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Britain PM Theresa May triggers historic Brexit
March 30, 2017, 8:52 am
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Britain’s Prime Minister Theresa May, sitting below a painting of Britain’s first Prime Minister Robert Walpole, signs the official letter to European Council President Donald Tusk, in 10 Downing Street, London on March 28, invoking Article 50 of the bloc’s key treaty, the formal start of exit negotiations. Britons voted in June to leave the bloc after four decades of membership.

Prime Minister Theresa May formally began Britain’s divorce from the European Union on Wednesday, declaring there was no turning back and ushering in a tortuous exit process that will test the bloc’s cohesion and pitch her country into the unknown.

In one of the most significant steps by a British leader since World War Two, May notified EU Council President Donald Tusk in a hand-delivered letter that Britain would quit the club it joined in 1973.

“The United Kingdom is leaving the European Union,” May told Parliament nine months after Britain shocked investors and world leaders by unexpectedly voting to quit the bloc. “This is an historic moment from which there can be no turning back.”

The prime minister, an initial opponent of Brexit who won the top job in the political turmoil that followed the referendum vote, now has two years to negotiate the terms of the divorce before it comes into effect in late March 2019. May, 60, has one of the toughest jobs of any recent British prime minister: holding Britain together in the face of renewed Scottish independence demands, while conducting arduous talks with 27 other EU states on finance, trade, security and other complex issues.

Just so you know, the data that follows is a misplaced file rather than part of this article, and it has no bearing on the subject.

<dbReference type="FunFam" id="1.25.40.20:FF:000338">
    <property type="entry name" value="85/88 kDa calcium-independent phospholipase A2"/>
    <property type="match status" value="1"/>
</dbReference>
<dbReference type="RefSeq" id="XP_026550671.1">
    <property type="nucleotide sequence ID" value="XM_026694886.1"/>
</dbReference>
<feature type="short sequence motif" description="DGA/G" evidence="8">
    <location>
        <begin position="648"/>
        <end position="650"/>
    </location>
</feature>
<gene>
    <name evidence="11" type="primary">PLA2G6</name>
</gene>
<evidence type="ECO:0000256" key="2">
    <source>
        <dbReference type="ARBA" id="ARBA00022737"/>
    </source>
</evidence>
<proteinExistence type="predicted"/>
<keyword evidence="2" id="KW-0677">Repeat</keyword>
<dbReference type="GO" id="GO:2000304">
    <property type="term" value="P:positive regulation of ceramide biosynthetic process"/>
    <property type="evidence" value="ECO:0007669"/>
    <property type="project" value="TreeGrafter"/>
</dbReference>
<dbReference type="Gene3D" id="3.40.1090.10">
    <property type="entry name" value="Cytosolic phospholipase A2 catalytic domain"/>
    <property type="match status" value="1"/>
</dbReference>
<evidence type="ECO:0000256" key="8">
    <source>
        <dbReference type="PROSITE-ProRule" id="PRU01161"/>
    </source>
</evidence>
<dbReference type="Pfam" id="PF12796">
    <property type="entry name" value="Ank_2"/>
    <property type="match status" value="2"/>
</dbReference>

The outcome of the negotiations will shape the future of Britain’s $2.6 trillion economy, the world’s fifth biggest, and determine whether London can keep its place as one of the top two global financial centres.

For the EU, already reeling from successive crises over debt and refugees, the loss of Britain is the biggest blow yet to 60 years of efforts to forge European unity in the wake of two world wars. Its leaders say they do not want to punish Britain. But with nationalist, anti-EU parties on the rise across Europe, they cannot afford to give London generous terms that might encourage other member states to break away.

Source: Reuters

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